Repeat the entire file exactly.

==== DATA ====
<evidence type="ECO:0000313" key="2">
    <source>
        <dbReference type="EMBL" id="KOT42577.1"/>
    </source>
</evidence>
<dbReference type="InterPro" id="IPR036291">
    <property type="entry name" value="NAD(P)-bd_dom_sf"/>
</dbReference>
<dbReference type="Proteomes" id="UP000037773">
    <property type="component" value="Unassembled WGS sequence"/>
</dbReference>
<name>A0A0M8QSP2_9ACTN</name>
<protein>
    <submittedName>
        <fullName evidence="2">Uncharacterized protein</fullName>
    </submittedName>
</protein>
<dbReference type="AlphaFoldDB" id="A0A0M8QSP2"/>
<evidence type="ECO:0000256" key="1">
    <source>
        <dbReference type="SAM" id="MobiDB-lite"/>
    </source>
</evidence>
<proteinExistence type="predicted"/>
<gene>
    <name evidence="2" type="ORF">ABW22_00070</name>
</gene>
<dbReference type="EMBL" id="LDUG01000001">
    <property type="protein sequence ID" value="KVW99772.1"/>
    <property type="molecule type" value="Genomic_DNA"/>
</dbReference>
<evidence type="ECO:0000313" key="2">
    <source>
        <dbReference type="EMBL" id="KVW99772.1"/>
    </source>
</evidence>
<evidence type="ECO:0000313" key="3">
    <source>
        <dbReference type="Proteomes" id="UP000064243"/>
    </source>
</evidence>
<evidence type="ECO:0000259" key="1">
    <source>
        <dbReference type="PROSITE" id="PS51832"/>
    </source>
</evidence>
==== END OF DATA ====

<evidence type="ECO:0000313" key="2">
    <source>
        <dbReference type="EMBL" id="KOT42577.1"/>
    </source>
</evidence>
<dbReference type="InterPro" id="IPR036291">
    <property type="entry name" value="NAD(P)-bd_dom_sf"/>
</dbReference>
<dbReference type="Proteomes" id="UP000037773">
    <property type="component" value="Unassembled WGS sequence"/>
</dbReference>
<name>A0A0M8QSP2_9ACTN</name>
<protein>
    <submittedName>
        <fullName evidence="2">Uncharacterized protein</fullName>
    </submittedName>
</protein>
<dbReference type="AlphaFoldDB" id="A0A0M8QSP2"/>
<evidence type="ECO:0000256" key="1">
    <source>
        <dbReference type="SAM" id="MobiDB-lite"/>
    </source>
</evidence>
<proteinExistence type="predicted"/>
<gene>
    <name evidence="2" type="ORF">ABW22_00070</name>
</gene>
<dbReference type="EMBL" id="LDUG01000001">
    <property type="protein sequence ID" value="KVW99772.1"/>
    <property type="molecule type" value="Genomic_DNA"/>
</dbReference>
<evidence type="ECO:0000313" key="2">
    <source>
        <dbReference type="EMBL" id="KVW99772.1"/>
    </source>
</evidence>
<evidence type="ECO:0000313" key="3">
    <source>
        <dbReference type="Proteomes" id="UP000064243"/>
    </source>
</evidence>
<evidence type="ECO:0000259" key="1">
    <source>
        <dbReference type="PROSITE" id="PS51832"/>
    </source>
</evidence>